Post #522 A Bread Story

January 23, 2017 at 6:49 PM | Posted in Uncategorized | Comments Off on Post #522 A Bread Story

I have a friend named John.  We’ve been friends for a very long time, since the days before he was married.  His daughter has her drivers license and is getting ready to graduate.  It’s been a long time.  We met when we both joined a contract at work involving world travel (although we never traveled together.)  We shared a desk for several weeks, and sat in the same training classes, etc.  We didn’t leave for kindergarten together, but we have been friends for over twenty years.  So when he mentioned on FB that he was tired of store bought bread, I promised to show him a really simple bread recipe that he could do at home.

The perfect bread recipe has been one of my “holy grail” searches (along with perfect donuts and perfect scones/biscuits.)  Bread can be time consuming, tricky to get right, and aggravating because so many outside entities can influence the success or lack thereof of the finished product.  I’ve played around with bread machines, frozen bread, stirred bread, quick bread, and hadn’t found the perfect bread until recently.  You’ve all read some posts where I mention one of the food groups I’m active in called Food Interactive on FB.  It’s a good group, and we share tips and successes and failures all the time.  Last fall, a few weeks before Thanksgiving, one of the members shared a simple bread recipe.  I can’t remember exactly who it was since there are several regular contributors, but she made it sound so easy and the photos looked so good, I immediately decided to try it out.  It was all she advertised it to be.  It was easy; it was good; and it was exactly what I’ve been looking for.  It’s the only bread I’ve made since, and I usually make two loaves a week.  Cuz we purely love us some bread in this house.

First of all, let’s discuss the bread making process.  It’s not complicated in its basic form, but it can seem complicated if you haven’t done it before.  Also, it can be quite a workout if you don’t have machines to help.  Trying to incorporated six cups of flour into 2 cups of water can be challenging.  But it can be done.  The basic process is blooming yeast in warm water and sugar.  We’ll talk more about yeast later, but basically, this step is provide the rising agent.  Letting the dough rise, or proofing as it’s called, can be done in a lot of different ways, the most common being yeast, but another very well known process uses sourdough.  Not going there in this post.  After the yeast has bloomed, flour is incorporated into the liquid, and the resulting dough is then worked.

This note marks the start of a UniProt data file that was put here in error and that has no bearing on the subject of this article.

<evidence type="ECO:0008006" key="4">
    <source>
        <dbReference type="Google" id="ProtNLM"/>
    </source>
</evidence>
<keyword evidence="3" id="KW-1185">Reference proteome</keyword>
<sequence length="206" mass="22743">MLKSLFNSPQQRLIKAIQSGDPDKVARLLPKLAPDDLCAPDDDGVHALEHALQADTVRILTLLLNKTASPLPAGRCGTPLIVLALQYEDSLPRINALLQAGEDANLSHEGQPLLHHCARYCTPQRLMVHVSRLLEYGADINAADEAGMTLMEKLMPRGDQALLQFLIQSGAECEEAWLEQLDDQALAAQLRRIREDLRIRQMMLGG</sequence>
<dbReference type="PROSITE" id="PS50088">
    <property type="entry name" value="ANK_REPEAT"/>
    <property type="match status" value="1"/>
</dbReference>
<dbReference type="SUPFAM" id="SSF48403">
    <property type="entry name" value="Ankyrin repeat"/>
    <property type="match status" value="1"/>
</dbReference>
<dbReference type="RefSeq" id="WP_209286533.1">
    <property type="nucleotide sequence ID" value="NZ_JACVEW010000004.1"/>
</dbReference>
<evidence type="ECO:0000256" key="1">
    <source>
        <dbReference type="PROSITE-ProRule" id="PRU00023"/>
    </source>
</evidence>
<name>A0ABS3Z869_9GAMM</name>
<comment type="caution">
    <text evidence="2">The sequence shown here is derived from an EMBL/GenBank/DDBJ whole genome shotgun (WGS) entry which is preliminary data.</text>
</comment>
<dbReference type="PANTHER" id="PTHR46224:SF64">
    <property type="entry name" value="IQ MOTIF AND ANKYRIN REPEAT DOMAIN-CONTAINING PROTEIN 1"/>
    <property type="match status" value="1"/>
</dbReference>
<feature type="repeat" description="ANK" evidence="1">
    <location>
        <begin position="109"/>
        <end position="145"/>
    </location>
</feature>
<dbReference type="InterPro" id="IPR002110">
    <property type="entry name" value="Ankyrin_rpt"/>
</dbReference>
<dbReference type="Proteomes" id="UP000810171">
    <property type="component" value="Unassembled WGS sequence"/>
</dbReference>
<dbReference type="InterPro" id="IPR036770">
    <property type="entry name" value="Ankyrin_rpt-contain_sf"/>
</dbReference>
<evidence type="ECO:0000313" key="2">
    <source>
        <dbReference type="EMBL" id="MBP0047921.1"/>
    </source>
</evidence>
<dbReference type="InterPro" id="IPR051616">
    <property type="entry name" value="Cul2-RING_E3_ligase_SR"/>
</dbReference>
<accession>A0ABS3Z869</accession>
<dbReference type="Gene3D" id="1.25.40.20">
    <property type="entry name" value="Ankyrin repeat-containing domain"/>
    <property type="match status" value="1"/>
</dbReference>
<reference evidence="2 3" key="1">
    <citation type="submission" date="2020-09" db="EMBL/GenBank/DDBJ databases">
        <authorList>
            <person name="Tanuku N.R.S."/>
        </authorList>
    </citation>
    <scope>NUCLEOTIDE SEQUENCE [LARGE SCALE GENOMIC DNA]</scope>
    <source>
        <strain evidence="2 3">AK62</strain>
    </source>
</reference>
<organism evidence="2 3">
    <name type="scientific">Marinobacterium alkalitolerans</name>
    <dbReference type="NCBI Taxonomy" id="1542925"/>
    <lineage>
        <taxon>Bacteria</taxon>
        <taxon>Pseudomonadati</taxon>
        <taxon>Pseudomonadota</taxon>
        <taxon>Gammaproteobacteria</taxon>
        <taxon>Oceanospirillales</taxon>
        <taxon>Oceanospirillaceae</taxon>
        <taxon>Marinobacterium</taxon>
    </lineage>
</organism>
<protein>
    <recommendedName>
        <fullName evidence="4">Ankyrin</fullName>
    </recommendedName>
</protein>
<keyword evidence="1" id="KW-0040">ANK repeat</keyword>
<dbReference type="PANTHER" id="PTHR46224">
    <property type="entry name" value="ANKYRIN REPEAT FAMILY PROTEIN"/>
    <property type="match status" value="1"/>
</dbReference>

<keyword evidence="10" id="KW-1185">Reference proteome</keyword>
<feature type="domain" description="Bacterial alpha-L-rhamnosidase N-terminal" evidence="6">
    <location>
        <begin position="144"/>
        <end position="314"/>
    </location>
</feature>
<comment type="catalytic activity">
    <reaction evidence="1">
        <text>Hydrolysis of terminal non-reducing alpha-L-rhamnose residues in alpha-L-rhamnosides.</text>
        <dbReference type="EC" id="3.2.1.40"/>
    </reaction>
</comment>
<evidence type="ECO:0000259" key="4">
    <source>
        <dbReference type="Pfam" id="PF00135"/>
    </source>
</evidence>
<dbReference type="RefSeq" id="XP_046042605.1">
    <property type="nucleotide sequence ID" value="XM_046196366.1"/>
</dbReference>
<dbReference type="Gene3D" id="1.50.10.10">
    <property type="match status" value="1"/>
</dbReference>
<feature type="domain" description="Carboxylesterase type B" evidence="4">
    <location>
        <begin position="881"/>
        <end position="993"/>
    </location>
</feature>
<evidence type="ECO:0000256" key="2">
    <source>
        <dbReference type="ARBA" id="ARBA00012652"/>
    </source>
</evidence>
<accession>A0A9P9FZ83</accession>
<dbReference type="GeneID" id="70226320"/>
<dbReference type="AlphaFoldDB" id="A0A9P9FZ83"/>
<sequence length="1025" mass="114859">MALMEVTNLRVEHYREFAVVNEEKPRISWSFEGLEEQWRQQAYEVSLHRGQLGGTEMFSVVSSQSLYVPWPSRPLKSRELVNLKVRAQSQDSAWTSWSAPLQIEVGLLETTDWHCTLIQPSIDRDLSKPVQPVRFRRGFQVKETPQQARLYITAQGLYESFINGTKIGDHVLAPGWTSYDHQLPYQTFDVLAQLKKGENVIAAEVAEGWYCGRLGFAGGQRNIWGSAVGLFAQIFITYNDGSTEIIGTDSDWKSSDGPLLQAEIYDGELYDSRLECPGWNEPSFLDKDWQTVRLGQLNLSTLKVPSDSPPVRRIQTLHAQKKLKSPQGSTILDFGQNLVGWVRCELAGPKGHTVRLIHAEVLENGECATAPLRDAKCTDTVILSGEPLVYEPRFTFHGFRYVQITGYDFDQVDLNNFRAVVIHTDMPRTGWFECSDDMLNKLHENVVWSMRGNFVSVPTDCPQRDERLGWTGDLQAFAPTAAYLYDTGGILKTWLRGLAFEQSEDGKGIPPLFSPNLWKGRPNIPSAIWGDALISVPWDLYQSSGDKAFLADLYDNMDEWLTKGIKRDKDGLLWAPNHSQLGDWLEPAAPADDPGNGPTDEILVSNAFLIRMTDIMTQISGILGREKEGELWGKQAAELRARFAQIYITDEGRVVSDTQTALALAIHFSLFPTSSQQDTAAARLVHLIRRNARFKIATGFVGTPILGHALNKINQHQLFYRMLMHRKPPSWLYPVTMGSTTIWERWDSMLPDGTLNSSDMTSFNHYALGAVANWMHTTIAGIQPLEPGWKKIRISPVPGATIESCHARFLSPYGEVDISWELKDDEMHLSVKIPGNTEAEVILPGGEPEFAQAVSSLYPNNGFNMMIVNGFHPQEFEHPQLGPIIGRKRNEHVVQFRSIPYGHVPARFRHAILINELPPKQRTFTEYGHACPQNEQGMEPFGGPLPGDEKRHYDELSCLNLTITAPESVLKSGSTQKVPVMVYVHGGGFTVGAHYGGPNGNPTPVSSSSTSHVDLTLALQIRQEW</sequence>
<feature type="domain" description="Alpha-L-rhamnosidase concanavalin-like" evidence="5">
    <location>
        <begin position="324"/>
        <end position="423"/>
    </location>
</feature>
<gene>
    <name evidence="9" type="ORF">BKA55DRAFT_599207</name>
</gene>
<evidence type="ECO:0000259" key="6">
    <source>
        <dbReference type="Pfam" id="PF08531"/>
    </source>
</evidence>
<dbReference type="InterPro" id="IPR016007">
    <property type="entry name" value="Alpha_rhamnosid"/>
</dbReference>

Working the dough means moving, folding, pressing, more commonly called kneading.  There’s a chemical process that happens when wheat flour and water interact.  It creates protein strings called glutens.  (These glutens are what people with celiac disease react to.)  Gluten gives the dough elasticity and strength and the characteristic chewiness to the bread.  The dough must be kneaded well for the yeast to be distributed throughout the dough, and for the gluten to form.  It takes about ten minutes or so for this to happen.  The easiest way to do this is bring the dough ball close to you and press gently with the ball of your hands leaning into it a little.  Turn the dough a quarter turn and press again.  Do this for about a minute, then fold the dough on top of itself and start pressing again.  Some people make this an athletic event, but you don’t need to.  All you’re doing is distributing the yeast throughout the dough.

Then the dough is left to proof, or to rise.  Lots of things can impact how well dough is going to rise, and they’re all very important.  One thing the cook can control is ambient temperature, and breezes.  This is done by simply putting the dough in a bowl and putting the bowl in a box of some sort.  I use the oven.  The dough is left for about 90 minutes, until it has doubled in size, then the gases from the yeast are released by “punching down” the dough.  I know lot of people who get a kick out of punching the dough down, but I tend to take a gentler hand and press the dough down.

The dough is then shaped into whatever product is desired.  The basic dough can make a lot of different things, some you may have seen here in this blog.  But for loaves of bread, the dough is spread into a rectangle, rolled, then placed into a loaf pan.  Once the dough is shaped, it’s allowed to rise again until doubled, which usually takes about half the time as the first rise.  The double (and sometimes triple) rise gives the bread it’s rich flavor.

After the second rise, the bread is glazed with an egg wash (one egg of any size beaten with a little water to help break it up) and baked until it’s done.  You can use a thermometer, or just time it and tap the bottom to see if it sounds hollow.  I’ve never have any difficulty with the timing method.

That’s it.  You can see that it takes some time.  Start to finish, it’s a commitment of about four hours.  But you don’t have to be hanging around watching it for four hours.

So here’s my finished product:


You can see that I didn’t divide the dough exactly in half, but that only makes the bread more interesting.

Here’s the recipe:

  • 2 1/4 cup warm water (110-115)
  • 2 Tablespoons sugar
  • 1 package active dry yeast (that’s 2 1/4 tsp if you’re using a jar)
  • 1 Tablespoon salt
  • 2 Tablespoons vegetable oil (I substitute 1 Tablespoon softened butter for 1 of oil for flavor)